ST. BONAVENTURE, N.Y., April 23, 2014 — Dr. Chris Mackowski, professor of journalism and mass communication at St. Bonaventure University, has edited a pair of new Civil War books related to the war’s most prolonged campaign of fighting and maneuvering, which took place 150 years ago this spring.
The 1864 Overland Campaign pitted Federal commander Ulysses S. Grant against Confederate commander Robert E. Lee in a series of major battles that included some of the most notorious names of the war: the Wilderness, the Bloody Angle at Spotsylvania Court House, and Cold Harbor. The campaign opened May 3, 1864, and lasted until June 16. During that time, the Northern and Southern armies engaged in an unrelenting series of fighting, maneuvering, and marching across more than 70 miles of central Virginia.
The two books are part of the Emerging Civil War Series published by Savas Beatie. Mackowski serves as managing editor of the series.
The first book in the pair, “No Turning Back: A Guide to the 1864 Overland Campaign,” is by Robert M. Dunkerly, Donald C. Pfanz, and David R. Ruth. Dunkerly is a historian/ranger with Richmond National Battlefield Park; Pfanz is a retired historian/ranger with Fredericksburg and Spotsylvania National Military Park; Ruth is the superintendent of Richmond National Battlefield Park.
“The two parks encompass most of the areas where the campaign’s severest fighting took place, so the three historians know the ground intimately,” said Mackowski. “They’ve worked those battlefields for years, so few people can offer a better explanation of the stories that unfolded there.”
“No Turning Back” provides an overview of the entire Overland Campaign. “Grant had vowed that there would be ‘no turning back’ once he had set upon his course, which proved to be a significant change compared to previous Federal commanders,” Mackowski said. “Most of the time, the armies would fight and then disengage, and they’d spend a couple months recovering, resupplying, and reinforcing. Grant changed that routine. He knew this was a war of attrition, so he didn’t want to give Confederates the chance to catch their breath. He wanted to wear them down – so he kept up unrelenting pressure for weeks.”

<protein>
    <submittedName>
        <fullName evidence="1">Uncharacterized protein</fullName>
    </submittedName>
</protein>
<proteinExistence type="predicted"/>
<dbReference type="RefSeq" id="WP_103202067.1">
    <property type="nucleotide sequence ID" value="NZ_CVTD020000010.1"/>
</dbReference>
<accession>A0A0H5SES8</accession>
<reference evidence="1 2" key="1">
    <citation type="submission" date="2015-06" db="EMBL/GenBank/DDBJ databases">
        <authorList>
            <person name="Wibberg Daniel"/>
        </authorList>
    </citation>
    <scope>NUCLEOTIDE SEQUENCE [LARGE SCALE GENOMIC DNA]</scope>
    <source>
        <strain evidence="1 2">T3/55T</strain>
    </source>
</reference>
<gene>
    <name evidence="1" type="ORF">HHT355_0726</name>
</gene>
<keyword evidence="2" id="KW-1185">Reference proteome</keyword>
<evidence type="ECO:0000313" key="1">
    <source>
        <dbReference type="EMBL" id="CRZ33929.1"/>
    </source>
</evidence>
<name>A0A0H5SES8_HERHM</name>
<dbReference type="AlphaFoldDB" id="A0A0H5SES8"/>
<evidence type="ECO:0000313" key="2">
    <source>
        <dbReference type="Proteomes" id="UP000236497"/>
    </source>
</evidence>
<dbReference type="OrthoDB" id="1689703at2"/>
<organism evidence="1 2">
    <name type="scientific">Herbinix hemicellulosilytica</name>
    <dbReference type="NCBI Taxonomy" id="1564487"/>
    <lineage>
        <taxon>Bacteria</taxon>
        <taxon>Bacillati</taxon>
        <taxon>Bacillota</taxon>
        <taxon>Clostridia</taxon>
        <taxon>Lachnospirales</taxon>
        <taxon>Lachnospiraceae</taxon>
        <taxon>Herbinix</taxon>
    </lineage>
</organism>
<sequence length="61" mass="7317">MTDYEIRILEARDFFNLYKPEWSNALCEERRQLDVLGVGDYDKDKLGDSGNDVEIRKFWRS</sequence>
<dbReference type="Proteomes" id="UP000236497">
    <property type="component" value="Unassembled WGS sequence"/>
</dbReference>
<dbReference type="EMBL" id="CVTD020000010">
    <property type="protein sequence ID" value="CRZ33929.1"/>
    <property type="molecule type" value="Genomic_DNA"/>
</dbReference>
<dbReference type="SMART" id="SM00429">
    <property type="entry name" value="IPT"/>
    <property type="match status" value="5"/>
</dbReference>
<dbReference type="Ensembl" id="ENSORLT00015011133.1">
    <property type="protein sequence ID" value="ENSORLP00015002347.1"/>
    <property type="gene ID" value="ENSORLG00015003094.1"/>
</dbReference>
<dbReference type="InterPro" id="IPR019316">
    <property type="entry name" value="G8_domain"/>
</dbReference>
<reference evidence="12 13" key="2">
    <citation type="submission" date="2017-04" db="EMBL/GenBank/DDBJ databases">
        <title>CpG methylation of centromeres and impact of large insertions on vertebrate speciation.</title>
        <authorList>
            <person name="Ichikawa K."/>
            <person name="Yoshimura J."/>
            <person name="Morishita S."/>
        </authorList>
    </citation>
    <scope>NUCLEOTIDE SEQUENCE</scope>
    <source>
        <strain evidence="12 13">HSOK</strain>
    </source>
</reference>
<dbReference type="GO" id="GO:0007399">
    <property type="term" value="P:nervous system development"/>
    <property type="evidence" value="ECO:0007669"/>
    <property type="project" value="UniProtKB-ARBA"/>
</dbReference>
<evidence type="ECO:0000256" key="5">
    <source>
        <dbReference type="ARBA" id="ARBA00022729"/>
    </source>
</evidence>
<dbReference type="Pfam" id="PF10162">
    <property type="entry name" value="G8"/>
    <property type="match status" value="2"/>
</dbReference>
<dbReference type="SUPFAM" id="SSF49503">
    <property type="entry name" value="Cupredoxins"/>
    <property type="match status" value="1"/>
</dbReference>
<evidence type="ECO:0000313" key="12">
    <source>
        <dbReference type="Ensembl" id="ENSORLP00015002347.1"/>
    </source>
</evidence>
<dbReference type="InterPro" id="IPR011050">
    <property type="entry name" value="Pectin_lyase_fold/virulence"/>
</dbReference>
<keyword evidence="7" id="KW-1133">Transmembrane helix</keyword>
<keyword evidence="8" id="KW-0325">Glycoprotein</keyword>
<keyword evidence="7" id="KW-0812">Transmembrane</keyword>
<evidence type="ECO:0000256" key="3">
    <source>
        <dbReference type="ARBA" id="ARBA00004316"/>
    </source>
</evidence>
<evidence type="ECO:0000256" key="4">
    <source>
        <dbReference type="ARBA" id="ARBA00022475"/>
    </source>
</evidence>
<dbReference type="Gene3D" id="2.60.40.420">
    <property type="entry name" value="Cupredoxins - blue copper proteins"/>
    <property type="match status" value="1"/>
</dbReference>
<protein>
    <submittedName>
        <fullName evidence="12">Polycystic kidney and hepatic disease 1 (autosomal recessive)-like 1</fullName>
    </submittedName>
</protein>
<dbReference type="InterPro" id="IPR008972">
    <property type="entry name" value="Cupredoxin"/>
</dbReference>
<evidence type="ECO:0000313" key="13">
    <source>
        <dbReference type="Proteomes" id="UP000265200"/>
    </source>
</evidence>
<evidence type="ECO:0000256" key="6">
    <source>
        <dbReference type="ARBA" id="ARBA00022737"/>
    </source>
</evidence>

“No Turning Back” is formatted like a driving tour that follows a course set up by the Virginia Civil War Trails system. Pictures offer a view of the action for readers who follow along from the comfort of their living rooms.
The second book of the pair, “Hurricane from the Heavens: The Battle of Cold Harbor,” is by Daniel T. Davis and Phillip S. Greenwalt. Davis and Greenwalt are co-authors of “Bloody Autumn: The Shenandoah Valley Campaign of 1864,” which Mackowski also edited as part of the Emerging Civil War Series. Davis is a historian for the U.S. Army and Greenwalt is a historian for the National Park Service; both have worked at Fredericksburg and Spotsylvania National Military Park, where the Overland Campaign opened.
“Hurricane from the Heavens” focuses specifically on the actions of the campaign’s culminating engagements, including an infamous assault by Federals on June 3, 1864, in which Ulysses S. Grant lost 7,000 men in less than half an hour. “I have always regretted that the last assault at Cold Harbor was ever made,” Grant wrote in his memoirs years later.
Along with his work as editor, Mackowski contributed a pair of appendices to the book: “Cold Harbor in Memory” and “On to Richmond.”
“People who know anything about Cold Harbor typically know about Grant’s ill-fated assault, which contributed to his reputation as ‘Grant the Butcher,’” Mackowski said. “Ironically, Lee lost as many men in the same amount of time during Pickett’s Charge, but he’s typically remembered as a tragic hero for it, not as a butcher.” The appendix goes on to explore that dichotomy.
“On to Richmond” offers a quick glimpse at some of the Civil War-related sites in the former Confederate capital.
“The Emerging Civil War Series is intended to offer reader-friendly overviews of some of the war’s most compelling stories,” Mackowski said. “These are books people can pick up if they want something quick and well-written, so we really try to hook them and keep them engaged. Hopefully we provoke their interest enough that they’ll continue to explore these stories on their own.”
Mackowski has been with the university since the fall of 2000. He is a recipient of the university’s Faculty Award for Professional Excellence in Research and Publication. Aside from his work as managing editor of the Emerging Civil War Series, he is also co-founder of the blog Emerging Civil War. He is the author of several books on the Civil War, and his articles have appeared in numerous magazines.
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